And there are people who say it’s just like any other kind of faith. It’s like any other kind of faith. You exercise faith all the time. Sure you do. Every time you turn on a faucet you exercise faith. You don’t know who’s playing in your pipes. You don’t know what’s going on. You live in Los Angeles. You trust the water? You don’t know where it came from, who brought it here, what’s in it, unless you can see it and sometimes you can. You get in your car, you fly down the freeway at 75 miles an hour, you wouldn’t know a brake from a radiator if somebody put in front of you. You don’t know what makes your car stop, but you trust whoever did put those brakes in there knew. You turn on your internal combustion engine and explosions are going on all the time 18 inches from your face. You don’t expect you’re going to blow up. You live by faith. You eat wherever you go. You go into a restaurant, and you eat what they put on your plate. You don’t know anybody in there. You’ve never been in the kitchen. You don’t know where it comes from. It tells you what it is on the menu and more and more restaurants now are obscuring what it really is with all these weird names. You eat it. And worse thing, you go into surgery and they knock you out for hours and take out anything they want. And you don’t have a check list and you wouldn’t know it if you saw it. You have faith.
And you go to the drug store and you hand this guy an illegible piece of paper, that you can’t read and probably neither can he. And then he gives you a bottle of stuff and you go home and take it. This is faith. That’s true, it is faith. And people say, well, you exercise faith all the time. That kind of faith, just put that kind of faith in Jesus. That’s ridiculous. We’re not talking about natural faith. The reason I drink out of a faucet is because I’ve been drinking out of a faucet and I’m still around. I’ve experienced water out of a faucet. So far so good. The reason I trust my brakes is I’ve been driving cars for years and the brakes always work. And if they’re going bad, I begin to know that and I take care of it. The reason I’m willing to go into surgery is because doctors do it all the time, and hospitals take care of people, and everybody does it and experience says it’s safe. And the reason I eat the food is because, hey, I’ve been eating it all along and here I am. And the reason I take the medication is because I’ve been taking it when I needed it through the years from time to time, and it seems to do what it’s supposed to do. So experience tells me that there are certain things that I can trust. Experience also tells me there are certain places I won’t eat, certain mechanics I won’t go to, and certain doctors I wouldn’t let touch me. This is simply because of experience.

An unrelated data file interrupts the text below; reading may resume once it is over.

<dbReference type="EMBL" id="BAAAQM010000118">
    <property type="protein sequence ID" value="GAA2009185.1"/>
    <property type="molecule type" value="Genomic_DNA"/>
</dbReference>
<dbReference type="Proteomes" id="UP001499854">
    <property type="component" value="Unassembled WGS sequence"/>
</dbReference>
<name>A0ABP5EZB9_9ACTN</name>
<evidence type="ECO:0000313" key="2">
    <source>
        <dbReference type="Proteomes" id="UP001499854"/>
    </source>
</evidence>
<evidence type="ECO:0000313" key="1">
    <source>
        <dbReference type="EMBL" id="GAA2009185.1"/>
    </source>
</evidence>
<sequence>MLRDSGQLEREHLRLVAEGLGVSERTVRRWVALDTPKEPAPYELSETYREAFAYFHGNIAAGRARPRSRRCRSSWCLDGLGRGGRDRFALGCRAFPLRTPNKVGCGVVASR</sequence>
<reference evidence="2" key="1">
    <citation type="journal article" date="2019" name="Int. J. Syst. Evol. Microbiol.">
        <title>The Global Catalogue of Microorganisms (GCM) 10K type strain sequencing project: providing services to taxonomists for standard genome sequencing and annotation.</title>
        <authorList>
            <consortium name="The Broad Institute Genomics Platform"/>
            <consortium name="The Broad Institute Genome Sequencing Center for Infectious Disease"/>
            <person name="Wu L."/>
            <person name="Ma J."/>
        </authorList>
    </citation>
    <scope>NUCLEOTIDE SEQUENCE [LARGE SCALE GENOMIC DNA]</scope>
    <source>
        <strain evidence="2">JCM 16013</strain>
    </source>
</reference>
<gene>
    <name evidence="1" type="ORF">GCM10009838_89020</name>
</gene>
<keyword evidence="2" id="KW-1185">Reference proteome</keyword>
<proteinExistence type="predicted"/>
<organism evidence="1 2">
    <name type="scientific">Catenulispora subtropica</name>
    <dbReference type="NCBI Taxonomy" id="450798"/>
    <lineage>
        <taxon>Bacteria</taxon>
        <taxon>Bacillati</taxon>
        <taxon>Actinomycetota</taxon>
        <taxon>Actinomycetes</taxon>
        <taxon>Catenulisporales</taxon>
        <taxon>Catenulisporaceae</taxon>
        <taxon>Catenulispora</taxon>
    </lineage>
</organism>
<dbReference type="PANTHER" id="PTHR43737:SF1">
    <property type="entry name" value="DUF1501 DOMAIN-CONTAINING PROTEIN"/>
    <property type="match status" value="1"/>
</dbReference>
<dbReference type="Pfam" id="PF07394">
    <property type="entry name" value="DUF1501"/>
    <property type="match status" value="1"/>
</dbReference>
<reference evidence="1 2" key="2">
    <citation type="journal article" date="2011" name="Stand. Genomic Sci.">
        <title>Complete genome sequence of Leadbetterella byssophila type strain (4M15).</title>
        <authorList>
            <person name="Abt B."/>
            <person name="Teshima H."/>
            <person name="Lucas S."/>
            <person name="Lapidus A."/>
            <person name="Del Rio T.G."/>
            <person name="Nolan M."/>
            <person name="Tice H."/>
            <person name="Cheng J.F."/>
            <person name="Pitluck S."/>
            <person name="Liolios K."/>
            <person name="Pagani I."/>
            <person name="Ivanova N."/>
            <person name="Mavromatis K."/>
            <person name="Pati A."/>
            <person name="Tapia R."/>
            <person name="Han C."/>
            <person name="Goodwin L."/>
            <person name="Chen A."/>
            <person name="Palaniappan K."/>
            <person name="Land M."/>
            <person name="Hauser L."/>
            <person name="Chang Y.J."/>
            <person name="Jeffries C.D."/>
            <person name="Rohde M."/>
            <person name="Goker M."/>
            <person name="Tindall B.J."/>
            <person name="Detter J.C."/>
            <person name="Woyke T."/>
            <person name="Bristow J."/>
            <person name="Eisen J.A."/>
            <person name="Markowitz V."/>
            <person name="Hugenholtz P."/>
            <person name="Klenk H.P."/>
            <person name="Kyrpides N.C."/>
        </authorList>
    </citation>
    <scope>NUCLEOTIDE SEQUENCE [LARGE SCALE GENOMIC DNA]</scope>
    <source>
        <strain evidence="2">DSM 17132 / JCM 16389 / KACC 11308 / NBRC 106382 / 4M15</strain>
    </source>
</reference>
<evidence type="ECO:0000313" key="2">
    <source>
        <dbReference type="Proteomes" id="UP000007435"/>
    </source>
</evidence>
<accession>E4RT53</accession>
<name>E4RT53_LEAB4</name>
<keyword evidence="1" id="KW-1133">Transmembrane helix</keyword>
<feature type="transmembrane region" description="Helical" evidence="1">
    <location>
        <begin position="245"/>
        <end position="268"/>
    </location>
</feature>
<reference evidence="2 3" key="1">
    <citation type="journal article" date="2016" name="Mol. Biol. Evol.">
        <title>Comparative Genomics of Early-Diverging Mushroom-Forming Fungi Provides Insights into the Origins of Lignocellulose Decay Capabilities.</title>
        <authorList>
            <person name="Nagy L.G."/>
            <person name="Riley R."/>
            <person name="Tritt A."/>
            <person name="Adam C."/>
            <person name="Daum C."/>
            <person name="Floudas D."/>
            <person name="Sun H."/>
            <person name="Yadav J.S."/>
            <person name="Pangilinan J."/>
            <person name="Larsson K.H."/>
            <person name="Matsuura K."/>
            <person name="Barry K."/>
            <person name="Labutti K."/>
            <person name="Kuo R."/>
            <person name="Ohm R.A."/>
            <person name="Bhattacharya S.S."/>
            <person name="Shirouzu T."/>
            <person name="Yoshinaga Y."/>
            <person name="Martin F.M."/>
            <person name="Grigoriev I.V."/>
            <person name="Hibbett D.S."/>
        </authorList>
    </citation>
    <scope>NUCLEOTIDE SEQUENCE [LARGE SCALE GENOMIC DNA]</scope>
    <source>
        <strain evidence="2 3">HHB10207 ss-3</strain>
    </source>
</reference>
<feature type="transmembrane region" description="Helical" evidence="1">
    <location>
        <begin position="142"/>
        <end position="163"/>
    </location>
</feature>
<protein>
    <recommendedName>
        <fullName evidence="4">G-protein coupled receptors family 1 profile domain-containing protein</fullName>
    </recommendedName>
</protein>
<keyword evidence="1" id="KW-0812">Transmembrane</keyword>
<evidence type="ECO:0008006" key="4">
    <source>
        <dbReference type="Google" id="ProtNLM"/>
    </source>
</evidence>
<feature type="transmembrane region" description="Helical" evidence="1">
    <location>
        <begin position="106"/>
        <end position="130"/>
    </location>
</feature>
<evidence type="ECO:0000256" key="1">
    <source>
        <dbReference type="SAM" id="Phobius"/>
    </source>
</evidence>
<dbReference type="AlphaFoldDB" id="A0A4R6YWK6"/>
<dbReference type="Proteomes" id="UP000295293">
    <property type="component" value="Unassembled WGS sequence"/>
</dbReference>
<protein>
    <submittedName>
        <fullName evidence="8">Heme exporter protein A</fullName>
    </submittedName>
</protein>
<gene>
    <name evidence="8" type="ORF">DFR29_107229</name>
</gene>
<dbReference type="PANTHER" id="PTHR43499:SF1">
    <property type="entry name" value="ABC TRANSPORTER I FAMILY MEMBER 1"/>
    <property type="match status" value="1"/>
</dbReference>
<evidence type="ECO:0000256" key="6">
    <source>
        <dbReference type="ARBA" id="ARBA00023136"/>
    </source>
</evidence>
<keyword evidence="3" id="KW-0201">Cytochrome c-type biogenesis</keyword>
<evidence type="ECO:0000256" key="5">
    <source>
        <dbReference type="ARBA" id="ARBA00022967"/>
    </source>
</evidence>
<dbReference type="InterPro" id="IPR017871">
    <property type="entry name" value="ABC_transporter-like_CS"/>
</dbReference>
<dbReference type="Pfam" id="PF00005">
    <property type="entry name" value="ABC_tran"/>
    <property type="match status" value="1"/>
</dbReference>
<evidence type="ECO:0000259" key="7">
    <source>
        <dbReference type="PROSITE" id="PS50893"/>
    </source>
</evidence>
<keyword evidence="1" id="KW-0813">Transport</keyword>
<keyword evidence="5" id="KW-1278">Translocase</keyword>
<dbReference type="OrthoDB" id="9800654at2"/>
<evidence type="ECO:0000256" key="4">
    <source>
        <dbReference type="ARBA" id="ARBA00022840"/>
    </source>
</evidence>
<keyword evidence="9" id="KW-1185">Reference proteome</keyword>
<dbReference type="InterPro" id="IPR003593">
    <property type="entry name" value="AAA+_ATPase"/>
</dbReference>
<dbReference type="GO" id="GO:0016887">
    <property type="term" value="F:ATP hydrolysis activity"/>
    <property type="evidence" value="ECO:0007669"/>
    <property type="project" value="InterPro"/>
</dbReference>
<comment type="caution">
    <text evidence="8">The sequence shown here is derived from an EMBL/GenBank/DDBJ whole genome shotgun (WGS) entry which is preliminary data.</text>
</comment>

And the fact is that experience isn’t always reliable. We had a dear lady in our church one day who was having pain in her stomach. Went back to the surgeon where she had recent surgery and found out he had left one of his major instruments inside. I mean, they mess up occasionally. No question about it. Sometimes the water is bad. Sometimes the brakes go bad and you have an accident. Sometimes the food makes you sick. Sometimes the surgeon does the wrong thing. Sometimes the medication is wrong. But basically, experience tells you can trust those things.
But when God asks you to believe in the Bible, you’ve had no experience. He’s asking you to commit your life to something you’ve had no experience with. He’s asking you, as Peter says, to believe in one who is unseen. He’s asking you to believe in a God you’ve never seen, a Christ you’ve never seen, and a heaven you’ve never seen. He’s asking you to commit your life in time and eternity to something you never have experienced, you never will experience until you experience it. And even then you can’t experience saving faith. You can’t feel saving faith.
So what makes you do that? Why would I give my life in faith to a God I can’t see and a Christ I can’t see and discipline my life and live my life circumspectly by the Word of God for a heaven I can’t see? Why in the world would I do that? No experience informs my faith. It’s supernatural in two ways. I base that faith on the Word of God, the Bible, which is clearly to anyone who studies it not a human book. And you know very soon this is from God. I don’t need to see heaven. I don’t need to see Christ. I don’t need to see God. The Scripture reveals that all very clearly and powerfully and convincingly. But beyond that, the Spirit of God has quickened my heart to believe and faith is a gift from Him.
I have learned from Scripture that God is dependable. God is unchanging. God is faithful. God is loving and merciful and that God does what He says He will do. The history tells us that in Scripture. And here, if you’re still questioning it, look back. Abel lived by faith and Enoch and Noah and Abraham and Sarah and Isaac and Jacob and Joseph and Moses and Rahab and Gideon and Barak and Samson and Jephthah and David and Samuel and the prophets and all the rest of these people who went through all of these other things, and in the end they all had their faith vindicated. And so in chapter 12 he says they become a great cloud of witnesses. And what do they give testimony to? To the value of a life of faith.